Patients with type 2 diabetes who did not take statins had better glycemic control but had higher risk for mortality, according to the results of a retrospective cohort study presented at the American Diabetes Association (ADA) 77th Scientific Sessions, held in San Diego, California.

Researchers from Nottingham, United Kingdom, collected data from a large UK Primary Care database of patients (n=18,227) who had initiated insulin in routine care (mean age, 61.5±13.6 years). They compared changes in hemoglobin A1c (HbA1c) levels at 6, 12, 24, and 36 months, as well as the 5-year risk for mortality between patients taking statins (n=15,799) and patients who were not taking statins (N=2428).

 


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At baseline, both groups had similar A1c levels (≈8.6%). At 6 months, patients who took statins had HbA1c levels of ≈8.4%, whereas patients who were not taking statins had A1c levels of ≈8.3%. At 12 months, HbA1c levels in patients who were not taking statins were ≈8.2% vs ≈8.4% in patients taking statins. At 24 months, patients not taking statins actually saw an increase in HbA1c levels, whereas the patients taking statins maintained a similar level from the last follow-up. However, at 36 months, the patients not taking statins had lower HbA1c levels compared with the patients who were taking statins.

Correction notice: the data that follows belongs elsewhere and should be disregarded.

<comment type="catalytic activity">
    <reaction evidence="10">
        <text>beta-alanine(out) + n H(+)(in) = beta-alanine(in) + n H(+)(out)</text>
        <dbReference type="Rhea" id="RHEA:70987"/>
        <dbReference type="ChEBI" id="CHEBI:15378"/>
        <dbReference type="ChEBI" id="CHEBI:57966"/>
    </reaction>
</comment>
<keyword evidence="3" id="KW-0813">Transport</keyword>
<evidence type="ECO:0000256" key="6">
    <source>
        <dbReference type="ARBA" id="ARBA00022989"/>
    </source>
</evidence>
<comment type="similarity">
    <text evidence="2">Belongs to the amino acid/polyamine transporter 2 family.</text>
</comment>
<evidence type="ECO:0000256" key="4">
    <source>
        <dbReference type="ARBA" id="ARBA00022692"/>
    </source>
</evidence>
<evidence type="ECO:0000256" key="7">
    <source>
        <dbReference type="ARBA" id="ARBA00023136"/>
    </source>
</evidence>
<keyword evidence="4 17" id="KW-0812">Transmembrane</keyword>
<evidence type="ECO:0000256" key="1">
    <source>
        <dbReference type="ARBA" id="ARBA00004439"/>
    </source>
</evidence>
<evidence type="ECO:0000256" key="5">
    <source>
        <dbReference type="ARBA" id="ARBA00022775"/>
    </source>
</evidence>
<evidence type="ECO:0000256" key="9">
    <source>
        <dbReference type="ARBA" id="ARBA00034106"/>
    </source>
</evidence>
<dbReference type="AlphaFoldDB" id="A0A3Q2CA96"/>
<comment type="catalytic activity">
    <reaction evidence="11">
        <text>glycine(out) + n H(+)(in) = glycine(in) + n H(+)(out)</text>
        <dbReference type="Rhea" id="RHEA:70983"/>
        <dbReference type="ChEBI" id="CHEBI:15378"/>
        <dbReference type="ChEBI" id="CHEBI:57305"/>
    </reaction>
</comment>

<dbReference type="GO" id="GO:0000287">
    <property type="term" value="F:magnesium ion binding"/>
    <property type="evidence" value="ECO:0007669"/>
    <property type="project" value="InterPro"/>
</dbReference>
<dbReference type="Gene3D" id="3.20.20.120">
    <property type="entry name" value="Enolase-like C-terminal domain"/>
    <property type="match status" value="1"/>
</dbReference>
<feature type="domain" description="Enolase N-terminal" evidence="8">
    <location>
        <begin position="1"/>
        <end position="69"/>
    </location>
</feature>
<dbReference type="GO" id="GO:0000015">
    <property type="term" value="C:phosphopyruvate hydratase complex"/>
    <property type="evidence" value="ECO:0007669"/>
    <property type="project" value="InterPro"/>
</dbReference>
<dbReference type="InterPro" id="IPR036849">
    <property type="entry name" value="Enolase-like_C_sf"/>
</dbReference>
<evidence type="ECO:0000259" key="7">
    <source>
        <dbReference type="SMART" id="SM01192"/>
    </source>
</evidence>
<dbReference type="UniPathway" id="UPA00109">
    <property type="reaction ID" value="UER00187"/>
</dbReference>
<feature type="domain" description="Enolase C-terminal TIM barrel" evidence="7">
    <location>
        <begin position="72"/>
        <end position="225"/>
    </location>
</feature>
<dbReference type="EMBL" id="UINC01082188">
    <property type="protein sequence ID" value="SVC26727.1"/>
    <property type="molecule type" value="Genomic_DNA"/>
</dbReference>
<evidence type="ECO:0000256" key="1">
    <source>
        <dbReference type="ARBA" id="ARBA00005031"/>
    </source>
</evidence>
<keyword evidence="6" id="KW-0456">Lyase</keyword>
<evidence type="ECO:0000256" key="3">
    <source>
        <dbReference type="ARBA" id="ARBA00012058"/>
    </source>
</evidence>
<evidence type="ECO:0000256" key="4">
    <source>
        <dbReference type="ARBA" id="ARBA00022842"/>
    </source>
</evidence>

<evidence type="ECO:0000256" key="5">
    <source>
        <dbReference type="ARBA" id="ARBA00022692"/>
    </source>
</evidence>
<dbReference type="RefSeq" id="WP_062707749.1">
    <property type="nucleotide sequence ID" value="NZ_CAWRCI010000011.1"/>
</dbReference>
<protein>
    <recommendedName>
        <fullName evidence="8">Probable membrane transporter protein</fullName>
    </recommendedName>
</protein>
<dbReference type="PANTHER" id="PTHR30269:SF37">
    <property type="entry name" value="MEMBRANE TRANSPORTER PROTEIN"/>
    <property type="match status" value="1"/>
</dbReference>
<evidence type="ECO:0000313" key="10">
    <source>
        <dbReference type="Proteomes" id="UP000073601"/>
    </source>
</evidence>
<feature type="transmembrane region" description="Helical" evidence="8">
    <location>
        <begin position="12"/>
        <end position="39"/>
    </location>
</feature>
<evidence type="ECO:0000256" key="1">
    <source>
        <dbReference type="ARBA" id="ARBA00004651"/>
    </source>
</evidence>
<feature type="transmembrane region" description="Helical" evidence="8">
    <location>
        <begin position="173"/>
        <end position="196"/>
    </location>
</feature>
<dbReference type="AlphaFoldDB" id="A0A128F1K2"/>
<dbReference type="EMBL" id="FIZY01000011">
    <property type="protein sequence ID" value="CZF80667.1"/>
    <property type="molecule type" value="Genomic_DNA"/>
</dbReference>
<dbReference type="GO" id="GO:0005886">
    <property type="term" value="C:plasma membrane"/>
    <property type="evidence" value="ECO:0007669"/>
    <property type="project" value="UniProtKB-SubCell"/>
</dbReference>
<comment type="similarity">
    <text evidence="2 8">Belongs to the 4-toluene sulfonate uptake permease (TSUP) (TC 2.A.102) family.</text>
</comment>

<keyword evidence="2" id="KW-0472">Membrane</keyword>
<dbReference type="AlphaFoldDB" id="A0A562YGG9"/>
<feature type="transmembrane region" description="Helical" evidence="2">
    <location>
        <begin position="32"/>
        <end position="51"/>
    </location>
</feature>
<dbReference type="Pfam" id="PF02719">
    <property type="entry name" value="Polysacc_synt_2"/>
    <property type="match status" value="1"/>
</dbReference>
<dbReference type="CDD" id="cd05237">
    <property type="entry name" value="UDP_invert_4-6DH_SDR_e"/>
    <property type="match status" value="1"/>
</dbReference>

Although there was a greater reduction in HbA1c after insulin initiation in patients who did not use statins, the all-cause mortality was lower among patients who did take statins (adjusted hazard ratio, 1.63; 95% CI, 1.46-1.82; P <.0001). 

Disclosures: Drs Idris and Donnelly report financial relationships with Novo Nordisk, Eli Lilly and Company, AstraZeneca, and Boehringer Ingelheim.

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Reference

Anyanwagu UC, Mamza JB, Idris I, Donnelly R. Use of statins in patients with insulin-treated type 2 diabetes (T2D): associations with glycemic control and mortality risks. Presented at: American Diabetes Association (ADA) 77th Scientific Sessions; June 9-13, 2017; San Diego, CA. Abstract 1619-P.